# Graphical or calculation solution. Which is better? Ohms law

1. Aug 16, 2015

### Barclay

1. The problem statement, all variables and given/known data
A student is calculating the resistance of a piece of fuse wire. He takes 5 readings on the voltmeter and ammeter for different settings of a variable resistor.
He decides that instead of measuring the gradient of the graph to calculate the resistance, it would be okay to use the formula R = V/I for each pair of measurements and then finding the mean.

Question is : Why is calculating the gradient of the graph a better method?

2. Relevant equations
V = IR

3. The attempt at a solution
The graph method is better because we can see any outliers instantly i.e points on the graph that don't fit the line/curve so can be ignored (assumed to be errors).

Last edited: Aug 16, 2015
2. Aug 16, 2015

### BvU

Very good argument, but there's another, probably more relevant in this context.
Difficult to help you without giving away, but: do you think the resistance to be measured is relatively big, or is it expected to be rather small ?
And: sketch the setup of the measurement; it might give you an idea...

Last edited: Aug 16, 2015
3. Aug 16, 2015

### Barclay

Would be nice if someone just gives up the answer. You don't know how much brain ache physics causes some of us.

Anyway results of experiment are:

PD = Current = Resistance (Ohms)
0 V = 0 mA = 0
1 V = 88 mA = 11.36
2 V = 177 mA = 11.29
3 V = 275 mA = 10.9
4 V = 363 mA = 11.01
5 V = 451 mA = 11.08

[ I took mA to mean 10-3 so 451mA is 451x10-3 ]

So BvU I can't see why a graphical method is better than calculation. (There aren't any outliers).

Or maybe its something to do with the 0mA and 0 Ohms values. These can be ignored on the graph and are the outliers as the wire warms up

Last edited: Aug 16, 2015
4. Aug 16, 2015

### BvU

I'm feeling with you, but just giving the answer generally ruins the learning experience and that's not what PF standsd for.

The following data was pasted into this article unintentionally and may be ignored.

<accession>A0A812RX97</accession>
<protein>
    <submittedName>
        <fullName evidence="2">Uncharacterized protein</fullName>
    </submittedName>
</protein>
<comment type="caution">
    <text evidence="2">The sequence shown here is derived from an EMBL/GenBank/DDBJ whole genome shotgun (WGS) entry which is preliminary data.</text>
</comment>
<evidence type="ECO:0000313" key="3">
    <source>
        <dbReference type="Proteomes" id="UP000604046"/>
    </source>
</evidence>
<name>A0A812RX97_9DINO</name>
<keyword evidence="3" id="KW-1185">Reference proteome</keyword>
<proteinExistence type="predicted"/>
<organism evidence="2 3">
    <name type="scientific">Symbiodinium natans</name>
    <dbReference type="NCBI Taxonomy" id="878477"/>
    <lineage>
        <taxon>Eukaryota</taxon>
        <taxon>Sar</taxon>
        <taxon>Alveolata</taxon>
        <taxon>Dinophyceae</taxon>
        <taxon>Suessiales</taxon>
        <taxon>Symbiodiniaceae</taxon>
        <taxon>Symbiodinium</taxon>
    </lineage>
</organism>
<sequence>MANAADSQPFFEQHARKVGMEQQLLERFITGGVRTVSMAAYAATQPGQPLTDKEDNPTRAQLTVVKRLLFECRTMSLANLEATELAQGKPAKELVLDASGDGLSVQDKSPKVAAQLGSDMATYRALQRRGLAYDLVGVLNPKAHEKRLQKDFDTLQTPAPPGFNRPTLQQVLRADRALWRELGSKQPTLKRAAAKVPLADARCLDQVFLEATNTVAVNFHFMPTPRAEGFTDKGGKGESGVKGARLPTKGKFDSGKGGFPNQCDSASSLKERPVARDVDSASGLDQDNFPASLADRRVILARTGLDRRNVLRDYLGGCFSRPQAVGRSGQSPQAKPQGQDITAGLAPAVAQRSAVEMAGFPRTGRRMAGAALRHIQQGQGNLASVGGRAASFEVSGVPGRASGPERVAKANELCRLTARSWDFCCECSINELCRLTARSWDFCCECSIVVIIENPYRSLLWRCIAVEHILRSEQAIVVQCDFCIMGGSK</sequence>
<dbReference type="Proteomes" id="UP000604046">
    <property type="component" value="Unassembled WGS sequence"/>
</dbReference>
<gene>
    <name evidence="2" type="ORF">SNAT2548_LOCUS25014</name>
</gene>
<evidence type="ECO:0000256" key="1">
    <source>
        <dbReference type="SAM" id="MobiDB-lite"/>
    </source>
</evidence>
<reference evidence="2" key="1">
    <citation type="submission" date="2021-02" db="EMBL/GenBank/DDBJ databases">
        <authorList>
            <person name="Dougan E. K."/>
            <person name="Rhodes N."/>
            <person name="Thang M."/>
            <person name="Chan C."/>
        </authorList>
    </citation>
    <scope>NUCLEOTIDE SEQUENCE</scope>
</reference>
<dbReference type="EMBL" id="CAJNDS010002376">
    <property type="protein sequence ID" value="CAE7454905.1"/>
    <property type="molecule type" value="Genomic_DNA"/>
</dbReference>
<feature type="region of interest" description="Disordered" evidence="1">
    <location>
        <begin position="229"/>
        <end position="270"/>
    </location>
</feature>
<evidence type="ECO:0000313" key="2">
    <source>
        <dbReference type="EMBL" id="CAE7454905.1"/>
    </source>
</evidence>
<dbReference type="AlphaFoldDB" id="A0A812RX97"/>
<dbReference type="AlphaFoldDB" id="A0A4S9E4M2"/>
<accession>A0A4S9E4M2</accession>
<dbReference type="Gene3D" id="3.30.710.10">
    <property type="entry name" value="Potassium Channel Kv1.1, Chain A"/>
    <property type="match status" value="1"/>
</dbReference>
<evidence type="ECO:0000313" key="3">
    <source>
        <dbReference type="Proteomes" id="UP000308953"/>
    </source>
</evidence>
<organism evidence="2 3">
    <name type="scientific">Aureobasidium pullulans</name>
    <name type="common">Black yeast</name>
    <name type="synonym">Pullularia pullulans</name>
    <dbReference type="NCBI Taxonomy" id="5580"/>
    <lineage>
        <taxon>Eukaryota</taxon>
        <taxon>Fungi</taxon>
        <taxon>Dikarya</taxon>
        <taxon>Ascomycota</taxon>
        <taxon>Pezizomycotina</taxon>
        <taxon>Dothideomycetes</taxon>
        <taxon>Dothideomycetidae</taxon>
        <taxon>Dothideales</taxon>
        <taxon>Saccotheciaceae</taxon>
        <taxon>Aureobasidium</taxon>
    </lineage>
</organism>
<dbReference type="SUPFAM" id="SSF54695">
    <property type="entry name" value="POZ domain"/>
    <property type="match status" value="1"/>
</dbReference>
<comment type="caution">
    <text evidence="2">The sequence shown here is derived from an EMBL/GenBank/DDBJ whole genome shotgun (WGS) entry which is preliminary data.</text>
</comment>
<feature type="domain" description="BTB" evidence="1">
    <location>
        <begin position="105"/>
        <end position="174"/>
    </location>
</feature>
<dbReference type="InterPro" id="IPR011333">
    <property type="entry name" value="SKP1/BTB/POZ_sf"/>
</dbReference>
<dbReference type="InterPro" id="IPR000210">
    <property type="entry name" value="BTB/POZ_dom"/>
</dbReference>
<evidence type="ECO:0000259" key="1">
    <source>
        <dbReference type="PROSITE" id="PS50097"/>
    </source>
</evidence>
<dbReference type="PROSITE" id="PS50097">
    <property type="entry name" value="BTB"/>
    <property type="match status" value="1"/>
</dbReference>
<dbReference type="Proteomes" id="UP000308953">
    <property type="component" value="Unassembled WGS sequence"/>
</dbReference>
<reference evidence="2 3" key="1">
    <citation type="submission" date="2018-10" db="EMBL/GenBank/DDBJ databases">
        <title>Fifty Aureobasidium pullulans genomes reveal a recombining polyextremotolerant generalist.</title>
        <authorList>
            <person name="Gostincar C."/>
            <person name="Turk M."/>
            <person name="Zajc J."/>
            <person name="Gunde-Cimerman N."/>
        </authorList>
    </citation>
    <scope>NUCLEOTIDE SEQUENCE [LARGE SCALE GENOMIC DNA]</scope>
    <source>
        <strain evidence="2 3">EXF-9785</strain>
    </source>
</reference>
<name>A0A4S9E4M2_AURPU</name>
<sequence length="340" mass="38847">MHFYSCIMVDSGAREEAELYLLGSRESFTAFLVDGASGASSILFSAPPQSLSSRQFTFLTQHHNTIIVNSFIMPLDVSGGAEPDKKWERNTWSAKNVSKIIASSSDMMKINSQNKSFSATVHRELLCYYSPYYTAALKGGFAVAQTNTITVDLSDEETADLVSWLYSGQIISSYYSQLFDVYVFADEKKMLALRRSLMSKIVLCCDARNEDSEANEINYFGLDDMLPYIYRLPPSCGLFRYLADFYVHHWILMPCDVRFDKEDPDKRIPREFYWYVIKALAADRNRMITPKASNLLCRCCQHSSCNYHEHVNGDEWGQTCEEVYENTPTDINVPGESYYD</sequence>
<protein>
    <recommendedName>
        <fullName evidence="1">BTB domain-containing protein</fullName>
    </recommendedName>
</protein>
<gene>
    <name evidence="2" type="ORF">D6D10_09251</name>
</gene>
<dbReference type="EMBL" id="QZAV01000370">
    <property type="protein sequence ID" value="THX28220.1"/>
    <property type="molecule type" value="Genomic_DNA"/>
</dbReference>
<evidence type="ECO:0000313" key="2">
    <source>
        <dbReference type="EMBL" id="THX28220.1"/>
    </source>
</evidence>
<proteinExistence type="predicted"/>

In this case I think you've done well. So some leniency on my part (I hope I don't get kicked out of the forum now, so don't tell anyone ):

My vague reply was based on the possibility that the graph would show a line that doesn't go through the origin. It does go through the origin ( I don't think you mean the resistance is really zero there ... and I wonder if 0,0 is a measurement with equal weight as the others).

I figured a piece of fuse wire would have a lot lower resistance, so the connecting wires might play a role. Apparently wrong.

Fact remains that a graph is better than just taking the mean: as you say, it's a lot easier to detect outliers. It's also a good way to check if the supposed relationship is really linear, whether origin is on the graph or not.

And later on, once you have learned how to do statistics and determine the error in the results, you can also check those outcomes.

And the results will be even better if the range of your independent variable is maximum. Here it means that you can repeat the measurements after reversing the direction of the current : that way your plot goes from -5 to +5

But again: that's for later.

Good luck with the headache ! Just keep going and it will go away, I hope

5. Aug 16, 2015

### Barclay

Thanks BvU

So final answer would be my comment on the outliers and your comment "It's a way to check if the relationship is linear"

What is the relevance of knowing whether the "origin is on the graph or not" ?

6. Aug 16, 2015

### BvU

In the dark ages we had voltmeters that needed some current to make a needle deflect and ammeters that had some small resistance; depending on your circuit that could cause the line to miss the origin.....
Nowadays I suppose a possible offset can give a similar result.

Generally, assuming the line goes through 0,0 is one thing; checking that it does so is better.